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UMS Concert Program, November 2, 1975: Lhamo: Folk Operatheater Of Tibet --

UMS Concert Program, November 2, 1975: Lhamo: Folk Operatheater Of Tibet --  image UMS Concert Program, November 2, 1975: Lhamo: Folk Operatheater Of Tibet --  image UMS Concert Program, November 2, 1975: Lhamo: Folk Operatheater Of Tibet --  image
Day
2
Month
November
Year
1975
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University Musical Society
OCR Text

Concert: Second
Complete Series: 3965
Rackham Auditorium, Ann Arbor, Michigan

The University Musical Society
The University o
Presents
Lhamo: Folk OperaTheater of Tibet
Sunday Afternoon, November 2,1975, at 2:30 Rackham Auditorium, Ann Arbor, Michigan
v The Story of Pema Wemba
ThcSjishcrmen and Hunters .... Phurbu Tsering, Tsering
N. Chimee Dorje, Tenzin Gompo, KarmaJSyaltsen
The RoyaPair......Champa Lungtok, Ngawang Dhakpa
The Fairies n........Kusang Chodon, RmiRBu Kyizom,
v Sonam Palmo, Tsering Chodon, Tsering Eudon
The King . ? i.........S Phurbu Tsering
The Ministers . .. .... Karma Gyajsen, Tsering Topgyal
Swift foot (Minister) . ....... . Ngawang Dhakpa
The Merchant . . . V . . . . y . . . Chimee Dorje
Ltarik Dhamso . . . i ? ? ? ? Namgyal Lhamo
The Boatmen.....N. . .Sjwam Wangdu, Kalsang Wangchuk
The Parrot....... Y.....Dawa Thargay
The Scorpians......P Gompo Dorja, Sonam Tsering
Pema Wemba....... ......Tashi Thondup
Street Urchins...... . . N . . Kalsang Wangchuk,
X)awa Thargay, Gompo Dorje
Old Lady.........., . . Sonam Wangdu
Queen of the Water Spirits......N . Tsering Chodon
Water Spirits . . .....Chime DosaE, Tsering Tophyal
The Demon Gods . .........N. Tsering Topgyal,
Tenzin GompoKarma Gyaltsen
The Demon Quen..........Champa Lungtok
The Demon Children..........Daw Thargay,
Kalsang Wangchuk, Gomi$o Dorje
The Executioners.......Champa Lungtok, Chime )orje
Padmasjmbhava............Tashi ThonSup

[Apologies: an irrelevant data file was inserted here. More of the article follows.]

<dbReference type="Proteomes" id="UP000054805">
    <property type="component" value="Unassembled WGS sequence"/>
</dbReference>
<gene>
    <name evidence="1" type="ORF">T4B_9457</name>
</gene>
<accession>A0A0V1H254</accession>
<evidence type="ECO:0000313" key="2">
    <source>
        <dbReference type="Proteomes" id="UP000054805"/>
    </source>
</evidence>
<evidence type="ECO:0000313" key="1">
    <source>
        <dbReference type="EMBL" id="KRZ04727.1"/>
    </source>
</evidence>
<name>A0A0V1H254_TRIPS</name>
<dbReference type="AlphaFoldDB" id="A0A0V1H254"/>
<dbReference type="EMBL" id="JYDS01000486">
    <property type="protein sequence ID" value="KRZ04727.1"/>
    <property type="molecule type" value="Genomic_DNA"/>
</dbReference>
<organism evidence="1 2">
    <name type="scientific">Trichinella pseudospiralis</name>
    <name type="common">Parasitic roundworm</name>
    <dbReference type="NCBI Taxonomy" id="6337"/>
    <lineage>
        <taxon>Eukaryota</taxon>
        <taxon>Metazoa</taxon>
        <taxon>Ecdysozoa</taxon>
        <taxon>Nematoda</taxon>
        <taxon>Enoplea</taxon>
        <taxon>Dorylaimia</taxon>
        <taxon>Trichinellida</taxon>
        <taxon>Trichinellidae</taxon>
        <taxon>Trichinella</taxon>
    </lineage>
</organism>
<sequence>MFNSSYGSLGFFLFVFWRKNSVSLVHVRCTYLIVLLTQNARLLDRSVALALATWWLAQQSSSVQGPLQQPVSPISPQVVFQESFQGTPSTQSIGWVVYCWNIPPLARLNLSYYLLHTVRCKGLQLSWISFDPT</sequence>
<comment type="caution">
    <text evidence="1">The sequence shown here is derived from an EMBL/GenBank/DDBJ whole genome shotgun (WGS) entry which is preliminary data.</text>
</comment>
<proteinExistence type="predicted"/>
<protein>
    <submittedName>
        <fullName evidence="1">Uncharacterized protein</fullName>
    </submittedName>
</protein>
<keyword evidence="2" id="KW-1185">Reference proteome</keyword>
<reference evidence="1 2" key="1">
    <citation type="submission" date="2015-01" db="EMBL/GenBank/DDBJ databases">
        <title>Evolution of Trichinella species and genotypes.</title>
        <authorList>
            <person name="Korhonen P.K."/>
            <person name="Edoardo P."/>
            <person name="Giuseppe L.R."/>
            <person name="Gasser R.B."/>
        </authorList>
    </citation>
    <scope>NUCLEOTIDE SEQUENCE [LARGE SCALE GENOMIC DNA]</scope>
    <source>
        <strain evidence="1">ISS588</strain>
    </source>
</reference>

Musicnans............Lutsa, Sonam Tserin
Stae Manager...... ......Rimshi Phata
Yircctor.........Ngawang Dhakpa, Jayang Norbu
Second Program
Fifth Annual Asian Series
Complete Programs 3965
THE STORY OF PEMA WEMBA
The fishermen and the hunters perform a ritual dance to purify the soil. Then the soil is blessed by a dance of the Royal Pair. Finally, the fairies perform a special song and dance.
The mighty King Lok Pae Chu Chee is jealous of the intelligence of N'orsang, chief of the merchants. He is afraid that one day, Norsang will overthrow him. Thus the King summons all the ministers and sends his trusted adviser Swift Foot to the mansion of Norsang. Lharik Dhamso opens the door and tells her husband that the "minister of the devil" asks him to come to the royal palace.
The King asks Norsang to get the wishfulfilling jewel Gendhee Kungchung for him. Norsang offers the King a good luck scarf as a token of loyalty, but says that he is too old to make the voyage. The King is angry and threatens to punish Lharik Dhamso. Norsang yields to this argument.
After sailing for a few days the parrot relates his bad dream to Norsang: the ship will be destroyed by giant scorpions. The parrot flies back to India. The dream becomes reality. Norsang manages to cling to a wooden horse head, but the Bad Wind blows him to Singala (Ceylon), land of the demons. Thus Norsang does not return from his voyage.
From his heaven Guru Padmasambhava is surveying the ten corners of the universe. He happens to notice the mourning wife of Norsang. The Guru projects a ray of light into her body. After nine months she gives birth to a son. The goddesses wash the child, strew flowers and give the boy a name: Pema Wemba, The Son That Touches The Heart Of His Mother. The boy's stature and intelligence far exceed that of the other children. Three years old, he tells his mother that he will destroy the heretics and paint the noble Buddhist doctrines. His mother advises him to stay hidden for the present. But Pema Wemba does not want to become poor. He spins threads to sell at the market. At the market he meets an old woman. Under a palm tree he buys all the cowrie shells that the woman has for half his supply of threads. The old woman feels cheated and she calls Pema Wemba a bad son of a noble father. Pema Wemba is very curious and offers all threads and shells in exchange for the story about his father. With a heavy heart Pema Wemba goes home.
From the top of his palace the King sees through a telescope that an old women under a palm tree has splendid threads. He almost falls down. Swift Foot is sent to the old woman to ask her from what strange foreign country the threads originate. When he threatens the woman with a sword, she tells the story of Pema Wemba.